But this kind of interaction is not limited to public transport. It is everywhere. Why? I have some ideas. For one thing, no one is ever alone. Most Africans live with family. If they move out, they are probably going to live with someone else. Maybe relatives. Maybe a friend. Maybe their new wife or husband. This is not merely because living with others offers economic benefit. Most Africans simply do not like being alone.
Then there is music. In Ghana, I once watched a neighborhood dance party start when a truck selling dish soap pulled up to the curb blasting Nana Boro’s “Ahayede” out of twin speakers each the size of a ten-year-old. Most African music is dance music, and few things are more interactive than dance. Within the music itself, instruments converse through polyrhythms and vocals typically employ call and response.
And how about language? Many African languages lack verb conjugation. Bambara, the predominant local language in Mali, has a limited, largely context driven vocabulary. While the languages are ostensibly basic, the interactions themselves are sophisticated. The limited vocabulary expands with emotion and body language. The listener is always an active participant. A conversation is very much alive.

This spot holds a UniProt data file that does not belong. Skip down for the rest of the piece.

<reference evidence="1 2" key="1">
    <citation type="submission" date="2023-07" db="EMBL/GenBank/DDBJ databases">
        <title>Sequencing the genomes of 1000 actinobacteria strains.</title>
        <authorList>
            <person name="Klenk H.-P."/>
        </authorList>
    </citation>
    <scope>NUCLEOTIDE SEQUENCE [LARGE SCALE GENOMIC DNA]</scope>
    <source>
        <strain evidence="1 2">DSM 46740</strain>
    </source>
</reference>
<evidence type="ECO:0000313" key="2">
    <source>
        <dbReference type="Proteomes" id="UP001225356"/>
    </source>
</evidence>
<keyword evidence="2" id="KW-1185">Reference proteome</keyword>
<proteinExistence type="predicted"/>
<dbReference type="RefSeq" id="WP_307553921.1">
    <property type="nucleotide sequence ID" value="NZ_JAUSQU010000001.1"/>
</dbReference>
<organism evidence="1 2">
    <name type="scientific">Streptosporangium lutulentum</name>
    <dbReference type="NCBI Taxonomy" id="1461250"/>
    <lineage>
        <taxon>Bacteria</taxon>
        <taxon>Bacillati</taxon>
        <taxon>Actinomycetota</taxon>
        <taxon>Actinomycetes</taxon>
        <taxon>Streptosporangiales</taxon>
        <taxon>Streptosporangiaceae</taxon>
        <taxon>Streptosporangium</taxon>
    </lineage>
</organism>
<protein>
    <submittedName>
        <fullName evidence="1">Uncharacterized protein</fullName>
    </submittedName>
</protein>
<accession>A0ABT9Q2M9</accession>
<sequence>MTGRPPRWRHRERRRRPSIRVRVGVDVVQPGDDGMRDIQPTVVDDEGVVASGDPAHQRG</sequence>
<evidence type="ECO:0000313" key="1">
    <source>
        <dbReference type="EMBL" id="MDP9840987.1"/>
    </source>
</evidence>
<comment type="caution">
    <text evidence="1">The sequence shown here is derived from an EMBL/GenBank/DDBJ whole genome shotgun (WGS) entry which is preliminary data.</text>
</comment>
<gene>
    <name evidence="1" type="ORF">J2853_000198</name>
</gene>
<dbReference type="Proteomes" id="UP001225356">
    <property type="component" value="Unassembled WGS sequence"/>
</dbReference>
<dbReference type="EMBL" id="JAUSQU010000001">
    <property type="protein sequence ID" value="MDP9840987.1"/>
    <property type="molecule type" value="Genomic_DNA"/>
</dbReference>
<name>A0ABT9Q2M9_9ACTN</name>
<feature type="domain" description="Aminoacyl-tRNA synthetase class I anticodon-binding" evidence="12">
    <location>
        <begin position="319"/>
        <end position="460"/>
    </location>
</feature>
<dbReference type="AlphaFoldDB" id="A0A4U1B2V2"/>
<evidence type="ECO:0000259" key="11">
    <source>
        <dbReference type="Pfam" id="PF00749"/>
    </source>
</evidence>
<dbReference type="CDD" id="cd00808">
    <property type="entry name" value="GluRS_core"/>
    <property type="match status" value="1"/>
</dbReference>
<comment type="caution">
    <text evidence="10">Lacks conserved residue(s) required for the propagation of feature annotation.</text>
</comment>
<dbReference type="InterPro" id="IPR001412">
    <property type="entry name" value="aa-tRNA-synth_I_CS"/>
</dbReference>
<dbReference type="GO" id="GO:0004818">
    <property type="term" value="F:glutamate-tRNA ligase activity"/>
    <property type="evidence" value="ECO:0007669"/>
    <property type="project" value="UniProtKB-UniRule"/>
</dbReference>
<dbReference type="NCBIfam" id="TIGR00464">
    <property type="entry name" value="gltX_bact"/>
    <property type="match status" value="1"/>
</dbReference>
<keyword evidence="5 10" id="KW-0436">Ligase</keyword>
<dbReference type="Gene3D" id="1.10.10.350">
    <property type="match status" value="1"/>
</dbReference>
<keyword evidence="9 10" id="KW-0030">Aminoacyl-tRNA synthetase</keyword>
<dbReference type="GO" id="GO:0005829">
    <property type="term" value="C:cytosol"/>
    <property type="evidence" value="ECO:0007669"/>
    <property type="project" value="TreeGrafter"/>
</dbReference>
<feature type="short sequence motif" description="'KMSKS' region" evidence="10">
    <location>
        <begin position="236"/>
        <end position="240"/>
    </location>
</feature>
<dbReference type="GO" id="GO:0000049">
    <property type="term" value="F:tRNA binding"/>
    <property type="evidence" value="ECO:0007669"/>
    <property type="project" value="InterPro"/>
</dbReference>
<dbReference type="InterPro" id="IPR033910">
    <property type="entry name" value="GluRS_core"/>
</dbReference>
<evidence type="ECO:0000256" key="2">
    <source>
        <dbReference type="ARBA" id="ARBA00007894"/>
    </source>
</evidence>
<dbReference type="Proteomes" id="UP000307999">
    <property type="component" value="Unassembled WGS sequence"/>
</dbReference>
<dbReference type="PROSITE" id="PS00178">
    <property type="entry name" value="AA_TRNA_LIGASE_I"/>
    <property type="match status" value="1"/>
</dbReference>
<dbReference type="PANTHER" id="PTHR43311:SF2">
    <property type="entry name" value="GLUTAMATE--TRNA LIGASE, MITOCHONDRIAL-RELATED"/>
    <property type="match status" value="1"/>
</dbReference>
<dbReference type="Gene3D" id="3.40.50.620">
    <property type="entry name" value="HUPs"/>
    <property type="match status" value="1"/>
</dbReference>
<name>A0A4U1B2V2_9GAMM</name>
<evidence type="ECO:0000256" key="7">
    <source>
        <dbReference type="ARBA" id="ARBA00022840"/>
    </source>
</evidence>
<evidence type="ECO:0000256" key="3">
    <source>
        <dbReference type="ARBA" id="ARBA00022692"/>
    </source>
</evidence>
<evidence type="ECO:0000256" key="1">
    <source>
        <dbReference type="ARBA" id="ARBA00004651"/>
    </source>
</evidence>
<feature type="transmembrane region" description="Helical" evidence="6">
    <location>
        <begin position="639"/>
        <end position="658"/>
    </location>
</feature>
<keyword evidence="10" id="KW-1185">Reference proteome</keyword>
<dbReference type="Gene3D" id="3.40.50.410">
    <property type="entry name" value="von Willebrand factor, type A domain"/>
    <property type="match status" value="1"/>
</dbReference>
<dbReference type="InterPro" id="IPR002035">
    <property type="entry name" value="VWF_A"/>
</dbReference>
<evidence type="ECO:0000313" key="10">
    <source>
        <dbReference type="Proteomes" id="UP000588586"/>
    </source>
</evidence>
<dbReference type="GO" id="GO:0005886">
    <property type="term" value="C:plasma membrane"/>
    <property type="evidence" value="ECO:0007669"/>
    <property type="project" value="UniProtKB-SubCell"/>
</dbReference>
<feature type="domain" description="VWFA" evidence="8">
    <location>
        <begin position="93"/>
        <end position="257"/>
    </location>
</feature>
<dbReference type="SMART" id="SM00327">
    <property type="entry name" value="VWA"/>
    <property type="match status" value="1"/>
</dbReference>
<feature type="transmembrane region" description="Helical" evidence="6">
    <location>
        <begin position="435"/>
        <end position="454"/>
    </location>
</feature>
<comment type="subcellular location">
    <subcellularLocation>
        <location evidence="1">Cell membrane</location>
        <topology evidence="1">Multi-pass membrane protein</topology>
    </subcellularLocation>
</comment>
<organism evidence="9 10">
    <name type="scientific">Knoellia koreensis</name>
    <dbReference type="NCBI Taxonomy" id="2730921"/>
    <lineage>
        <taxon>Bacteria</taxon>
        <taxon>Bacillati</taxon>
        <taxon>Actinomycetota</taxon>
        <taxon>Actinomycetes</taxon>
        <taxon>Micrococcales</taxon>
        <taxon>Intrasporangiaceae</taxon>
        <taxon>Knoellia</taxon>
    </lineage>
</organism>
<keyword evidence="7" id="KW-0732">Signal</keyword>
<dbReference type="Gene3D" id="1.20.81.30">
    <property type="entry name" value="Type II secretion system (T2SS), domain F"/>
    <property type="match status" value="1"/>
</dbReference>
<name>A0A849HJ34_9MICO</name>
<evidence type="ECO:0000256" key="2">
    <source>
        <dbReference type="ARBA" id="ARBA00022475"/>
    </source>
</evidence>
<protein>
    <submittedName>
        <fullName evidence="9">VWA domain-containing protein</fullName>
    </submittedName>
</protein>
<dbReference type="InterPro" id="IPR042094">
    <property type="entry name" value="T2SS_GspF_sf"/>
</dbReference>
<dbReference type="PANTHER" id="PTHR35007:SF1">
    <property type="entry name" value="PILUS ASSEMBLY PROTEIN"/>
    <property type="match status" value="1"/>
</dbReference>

Whatever the reasons are, many Africans interact freely. Emotions are openly expressed, not carefully guarded. This, more than anything else, is why I love being here. On the crowded pinasse to Niafunke, someone who hardly knew me told me I drank donkey piss. A Fulani family practically adopted me. I playfully flirted with a woman that was at least thirty years my senior. I befriended a Nigerian trader, later got into an argument with him, and then joked and laughed with him two days later when we randomly reconnected in the village of Tonka.
At home, people carefully choose their interactions. Their words are measured and their conversations, preconceived. There are a lot of good reasons for this. But it’s boring, and in many ways, problematic. Our social fabric is largely based on individualism. This is something I am often thankful for. But many people struggle to define themselves, they keep their guard up, and when there is a problem they often deal with it on their own when a support system of friends, family, or a community could provide necessary relief.
In Africa, no one is alone. The stranger is someone to approach, not avoid. If you want to say something, you say it. If there is a problem, there is someone next to you. You can talk to them, without being afraid. There are a lot of drugs that need to be freely available in Africa, but I don’t see Xanax becoming one of them.